(Tiddely pom),
                                                                    The more it goes
                                                                             (Tiddely pom),
                                                                        On snowing.
                                                                     And nobody knows
                                                                             (Tiddely pom),
                                                                     How cold my toes
                                                                             (Tiddely pom),
                                                                     How cold my toes
                                                                             (Tiddely pom),
                                                                        Are growing.

Don't ask me why, but this greatly amused me (yeah, yeah, I know - simple things please simple minds - heard it before) and I soon made AB aware of it, who likewise found it amusing.  That same night (I think) we were both out and it happened to be snowing, so the pair of us launched into an impromptu recitation of the poem - then repeated it over and over again.  Subsequently, we only had to say 'Tiddely pom' to one another to conjure up memories of that snow-clouded evening when we were both only around 16 or 17 years of age.  For that reason I thought it was a nice way to round off the lines from Mary Hopkin's 'Those Were The Days', which we also used to belt-out from time-to-time when reminiscing about the past.

It's strange to think that he spent nearly two-thirds of his life elsewhere, because I still mainly associate him with our town.  There are few spots I can go to which don't conjure forth memories of us roaming or exploring as kids or teens so it's odd to realise that, eventually, his main store of recollections would've consisted of times, people and places from after he'd left our town, myself, and everyone else he'd known far behind.  In due course he'd have come to regard somewhere else as 'home', not where he'd grown up, whereas my 'geographical allegiances' remained the same.  Not that he ever 'forgot' where he was from as it was listed on his Facebook page, but perhaps it was no longer as relevant to him as it had once been.

Anyway, I just couldn't permit notice of his passing (and under a different surname to boot) be confined to another part of the UK, leaving the area he originally hailed from and his birth name unacknowledged, so I thought it only proper and fitting that his home town's local newspaper should also recognise and remember him (better late than never).  To my mind, this is where he yet belongs and, like I said, though the majority of his memories were doubtless of other times and other places and people, it's the earlier ones coinciding with mine which I'd like to think were among the most notable to him, however self-centred that sentiment may seem.  I can never really know, of course, but it's not altogether beyond the bounds of possibility.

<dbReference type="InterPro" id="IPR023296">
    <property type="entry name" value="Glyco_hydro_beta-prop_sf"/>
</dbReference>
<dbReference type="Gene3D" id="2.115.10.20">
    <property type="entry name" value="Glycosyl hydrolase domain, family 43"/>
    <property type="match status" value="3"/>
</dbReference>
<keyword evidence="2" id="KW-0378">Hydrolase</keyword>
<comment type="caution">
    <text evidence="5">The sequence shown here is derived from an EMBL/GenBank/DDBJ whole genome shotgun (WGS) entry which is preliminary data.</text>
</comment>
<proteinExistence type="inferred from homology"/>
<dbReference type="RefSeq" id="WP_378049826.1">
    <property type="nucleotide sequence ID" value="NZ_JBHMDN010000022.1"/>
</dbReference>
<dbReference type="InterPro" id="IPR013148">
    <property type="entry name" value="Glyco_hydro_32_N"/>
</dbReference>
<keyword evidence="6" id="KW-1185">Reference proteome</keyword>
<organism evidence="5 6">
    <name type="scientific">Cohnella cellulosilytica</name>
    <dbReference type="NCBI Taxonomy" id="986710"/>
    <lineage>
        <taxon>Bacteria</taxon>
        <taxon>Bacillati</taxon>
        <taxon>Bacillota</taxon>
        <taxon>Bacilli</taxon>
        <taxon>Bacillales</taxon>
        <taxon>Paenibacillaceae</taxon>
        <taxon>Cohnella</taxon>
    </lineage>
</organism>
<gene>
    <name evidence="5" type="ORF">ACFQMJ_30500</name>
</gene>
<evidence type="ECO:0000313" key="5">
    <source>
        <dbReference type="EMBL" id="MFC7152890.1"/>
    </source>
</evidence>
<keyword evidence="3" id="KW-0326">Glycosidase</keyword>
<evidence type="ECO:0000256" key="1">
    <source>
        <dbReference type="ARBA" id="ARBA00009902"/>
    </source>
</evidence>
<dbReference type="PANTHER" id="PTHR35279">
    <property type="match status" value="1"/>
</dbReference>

I'll purchase my local paper when I'm down at the shops later today, scan the notice, print it out, and then affix it inside the Navy notebook he gave me (along with his old wallet) the last time he was in my house when he was up in our home town on a brief visit in December of 1980.  That somehow seems fitting, don't you think?

Pax vobiscum.  (And Tiddely pom.) 

Saturday 6 January 2024



What's that you're saying?  How can there be a 1000th issue of Amazing Fantasy when it only lasted 15 issues?  Well, you're forgetting numbers 16-18 from around the mid-'90s, but you're right - there were never 999 previous issues before this one.  I dunno, maybe it's symbolic or something, but the above ish (dated October 2022) came into my possession only recently and I found it to be a jolly good read in the main.  I therefore thought you might like to know of its existence (if you didn't already) and want to track one down for your own collection.

Be warned, it can be pretty pricey, though I was lucky enough to pick one up for next-to-nothing - in perfect condition too.  There are less-expensive ones available from America, but the p&p costs are sky-high so you could still end up paying through the nose.  If you can find it cheaply enough, grab it, 'cos it's a cracking read (Gromit).  See the back cover below for a list of who was involved in producing this neat and natty number.  And if you already own this ish, register your thoughts about it in our comments section.  Excelsior!

Tuesday 2 January 2024


We're now into the New Year of 2024, which
is often how old I feel these days, what with the ills
and ailments which accompany our advancing years.
However, although we old yins are all in the same boat,
one thing sure to put a smile on our face and a spring
in our step (for about five seconds) is the welcome
 sight of a pretty babe like Paige Spiranac.